With the new year upon us and OSHA stepping up unannounced compliance audits, now is the time to review safety compliance within your locations.
The below three examples of recent OSHA fines for “repeat violations” in retail stores should be a reminder to everyone that safety needs to be a daily priority.
A “repeat violation” exists when an employer previously has been cited for the same or similar violation of an OSHA standard, regulation, rule or order at any of their other locations in federal enforcement states within the past five years. This means a “repeat violation” does not need to be at the same location, nor the same city or state. Get cited for an OSHA violation say in a store in New York and within 5 years get cited for the same or similar violation in a California store, and it will be a repeat issue!
New Jersey Retail Store ($121,000 fine):
Just two repeat violations resulted in the $121,000 fine.
. Obstructed Emergency Exits: The store’s exit routes to both the front and rear of the building from the back stock room were blocked by boxes of product, empty boxes, and product push carts. ($55,000 fine)
. Storing Materials in Unsafe Manner: In the store’s stock room boxes of product were observed stacked approximately 7-8 feet in height in an unstable manner, exposing employees to being struck by falling boxes when removing boxes to stock store shelves. ($66,000 fine)
New York Retail Store ($40,000 fine):
Just a single repeat violation resulted in the $40,000 fine.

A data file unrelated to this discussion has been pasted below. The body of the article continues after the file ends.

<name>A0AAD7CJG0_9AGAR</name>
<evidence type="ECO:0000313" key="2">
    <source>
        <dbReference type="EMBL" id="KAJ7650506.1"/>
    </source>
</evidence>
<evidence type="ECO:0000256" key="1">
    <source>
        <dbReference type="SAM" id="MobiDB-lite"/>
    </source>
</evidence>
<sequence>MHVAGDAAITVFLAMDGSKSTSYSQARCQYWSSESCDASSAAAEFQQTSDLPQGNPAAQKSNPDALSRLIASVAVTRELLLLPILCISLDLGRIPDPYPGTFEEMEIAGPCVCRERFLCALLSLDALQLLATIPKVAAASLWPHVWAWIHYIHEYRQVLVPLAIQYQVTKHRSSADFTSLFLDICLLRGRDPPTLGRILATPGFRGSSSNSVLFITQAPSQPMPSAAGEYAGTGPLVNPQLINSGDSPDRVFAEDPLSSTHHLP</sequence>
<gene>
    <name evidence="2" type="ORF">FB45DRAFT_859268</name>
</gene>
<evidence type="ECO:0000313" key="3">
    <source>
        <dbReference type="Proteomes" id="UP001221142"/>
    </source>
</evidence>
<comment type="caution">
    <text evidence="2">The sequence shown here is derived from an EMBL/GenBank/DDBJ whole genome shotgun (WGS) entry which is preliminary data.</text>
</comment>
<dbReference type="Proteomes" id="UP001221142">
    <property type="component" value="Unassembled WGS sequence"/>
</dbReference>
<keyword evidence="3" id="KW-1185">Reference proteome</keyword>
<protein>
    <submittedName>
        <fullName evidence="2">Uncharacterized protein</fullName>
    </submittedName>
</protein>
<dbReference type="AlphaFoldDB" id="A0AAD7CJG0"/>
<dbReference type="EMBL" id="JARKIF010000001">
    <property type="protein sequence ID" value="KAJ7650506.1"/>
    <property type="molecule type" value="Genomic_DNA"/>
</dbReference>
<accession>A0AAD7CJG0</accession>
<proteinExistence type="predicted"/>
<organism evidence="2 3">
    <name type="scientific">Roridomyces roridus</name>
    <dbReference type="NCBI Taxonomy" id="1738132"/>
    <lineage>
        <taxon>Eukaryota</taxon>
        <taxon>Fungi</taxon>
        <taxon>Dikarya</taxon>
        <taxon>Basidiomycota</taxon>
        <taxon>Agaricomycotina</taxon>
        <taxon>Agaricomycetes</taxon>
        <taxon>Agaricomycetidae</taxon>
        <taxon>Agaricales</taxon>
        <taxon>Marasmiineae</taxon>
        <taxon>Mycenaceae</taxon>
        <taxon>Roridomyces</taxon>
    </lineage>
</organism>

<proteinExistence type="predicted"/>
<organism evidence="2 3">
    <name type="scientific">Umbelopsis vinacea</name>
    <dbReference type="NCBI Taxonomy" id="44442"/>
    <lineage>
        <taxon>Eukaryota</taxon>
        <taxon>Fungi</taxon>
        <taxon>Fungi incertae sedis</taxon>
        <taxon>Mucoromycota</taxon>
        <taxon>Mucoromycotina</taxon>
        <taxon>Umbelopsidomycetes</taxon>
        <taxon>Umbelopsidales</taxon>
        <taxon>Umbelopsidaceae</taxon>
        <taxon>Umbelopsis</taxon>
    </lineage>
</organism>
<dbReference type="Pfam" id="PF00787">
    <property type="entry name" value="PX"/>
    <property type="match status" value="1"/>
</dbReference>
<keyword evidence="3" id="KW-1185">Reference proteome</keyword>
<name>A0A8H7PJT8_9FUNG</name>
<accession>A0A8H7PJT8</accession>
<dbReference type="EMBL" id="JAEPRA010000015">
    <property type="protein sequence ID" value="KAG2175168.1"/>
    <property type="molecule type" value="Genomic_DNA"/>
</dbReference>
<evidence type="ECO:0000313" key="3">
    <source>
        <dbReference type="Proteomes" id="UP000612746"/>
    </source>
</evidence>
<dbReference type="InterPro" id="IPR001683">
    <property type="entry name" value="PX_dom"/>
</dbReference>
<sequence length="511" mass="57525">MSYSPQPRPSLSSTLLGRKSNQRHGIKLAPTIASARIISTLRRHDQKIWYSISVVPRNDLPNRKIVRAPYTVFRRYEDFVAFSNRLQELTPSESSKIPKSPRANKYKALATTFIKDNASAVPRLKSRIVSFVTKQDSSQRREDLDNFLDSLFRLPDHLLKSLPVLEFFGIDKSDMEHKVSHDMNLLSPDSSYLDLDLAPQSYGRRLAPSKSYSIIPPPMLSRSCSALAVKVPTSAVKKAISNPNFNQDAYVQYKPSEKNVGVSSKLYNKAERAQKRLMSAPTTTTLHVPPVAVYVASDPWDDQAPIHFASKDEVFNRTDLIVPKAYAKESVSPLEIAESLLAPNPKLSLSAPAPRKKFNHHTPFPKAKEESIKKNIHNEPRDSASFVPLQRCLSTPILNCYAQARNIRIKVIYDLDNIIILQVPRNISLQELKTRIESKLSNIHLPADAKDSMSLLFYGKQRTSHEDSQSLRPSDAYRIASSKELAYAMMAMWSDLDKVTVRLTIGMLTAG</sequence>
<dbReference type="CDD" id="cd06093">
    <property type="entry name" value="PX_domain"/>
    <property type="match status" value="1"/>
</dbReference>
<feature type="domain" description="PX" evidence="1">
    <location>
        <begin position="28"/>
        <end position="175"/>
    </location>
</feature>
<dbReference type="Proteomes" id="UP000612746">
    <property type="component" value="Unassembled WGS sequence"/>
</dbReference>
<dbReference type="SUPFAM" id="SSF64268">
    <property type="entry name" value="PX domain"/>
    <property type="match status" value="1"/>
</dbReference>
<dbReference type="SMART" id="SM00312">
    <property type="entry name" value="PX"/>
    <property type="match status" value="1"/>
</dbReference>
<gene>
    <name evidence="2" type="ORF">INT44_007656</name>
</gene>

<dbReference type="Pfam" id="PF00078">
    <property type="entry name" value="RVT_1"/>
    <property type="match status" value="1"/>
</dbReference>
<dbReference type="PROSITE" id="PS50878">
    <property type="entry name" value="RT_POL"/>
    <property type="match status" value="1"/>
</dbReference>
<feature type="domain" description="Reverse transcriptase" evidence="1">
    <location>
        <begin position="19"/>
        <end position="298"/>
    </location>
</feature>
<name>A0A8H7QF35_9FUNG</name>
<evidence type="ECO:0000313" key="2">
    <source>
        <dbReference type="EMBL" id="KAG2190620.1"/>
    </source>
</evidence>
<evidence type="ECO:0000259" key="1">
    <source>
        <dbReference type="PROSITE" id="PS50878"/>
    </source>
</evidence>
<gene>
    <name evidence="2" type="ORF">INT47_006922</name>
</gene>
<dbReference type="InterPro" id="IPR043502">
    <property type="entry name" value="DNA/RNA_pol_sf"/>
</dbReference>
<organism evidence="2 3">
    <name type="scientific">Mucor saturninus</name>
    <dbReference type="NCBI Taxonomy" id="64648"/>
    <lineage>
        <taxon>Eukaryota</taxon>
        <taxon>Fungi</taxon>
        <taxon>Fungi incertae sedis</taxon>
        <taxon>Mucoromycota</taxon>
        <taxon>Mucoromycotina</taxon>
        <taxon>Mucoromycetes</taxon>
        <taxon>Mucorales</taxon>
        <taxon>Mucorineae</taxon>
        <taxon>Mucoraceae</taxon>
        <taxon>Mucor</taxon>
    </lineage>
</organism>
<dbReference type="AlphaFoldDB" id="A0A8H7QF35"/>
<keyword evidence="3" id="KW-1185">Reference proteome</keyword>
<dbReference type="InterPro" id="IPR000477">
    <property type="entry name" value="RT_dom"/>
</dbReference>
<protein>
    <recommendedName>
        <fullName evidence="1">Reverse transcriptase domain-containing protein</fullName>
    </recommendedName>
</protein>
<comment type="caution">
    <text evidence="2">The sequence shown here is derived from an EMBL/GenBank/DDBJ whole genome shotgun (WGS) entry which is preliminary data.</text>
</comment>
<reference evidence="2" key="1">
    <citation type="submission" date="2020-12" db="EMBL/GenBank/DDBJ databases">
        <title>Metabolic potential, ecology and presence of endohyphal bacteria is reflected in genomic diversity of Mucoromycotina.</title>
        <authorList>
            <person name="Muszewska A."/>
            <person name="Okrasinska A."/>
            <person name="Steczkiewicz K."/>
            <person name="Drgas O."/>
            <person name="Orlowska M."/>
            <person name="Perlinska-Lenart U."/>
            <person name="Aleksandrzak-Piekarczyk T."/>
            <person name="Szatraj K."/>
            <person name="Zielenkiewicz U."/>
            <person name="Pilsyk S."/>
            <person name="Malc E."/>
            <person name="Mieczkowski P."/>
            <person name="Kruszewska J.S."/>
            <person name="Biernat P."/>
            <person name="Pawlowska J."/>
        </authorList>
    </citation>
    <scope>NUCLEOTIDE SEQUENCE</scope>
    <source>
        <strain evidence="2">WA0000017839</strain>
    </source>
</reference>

. Lack of Emergency Action Plan: The store was cited for failing to have a strategy in place for employees in the event of a fire or other emergency. (OSHA requires every business that employs more than 10 workers to have a site-specific Emergency Action Plan.)
Massachusetts Retail Store ($55,000 fine):
Just two repeat violations resulted in the $55,000 fine.
. Exit Access Hazards: The store’s emergency exit route was compromised by boxes of stock narrowing the route to the extent that it could prevent workers from swiftly and safely exiting the store during a fire or other emergency.
. Struck-by Hazards: Workers faced the hazard of being struck-by boxes that fell from piles of stock in the store’s back room that were not secured against collapse or displacement.
If you have questions concerning OSHA violations; are in need of a safety review; or need help in creating a pro-active Safety Program to address OSHA requirements, give us a call at 813-991-5628 or visit our website at: www.hayesinternational.com. $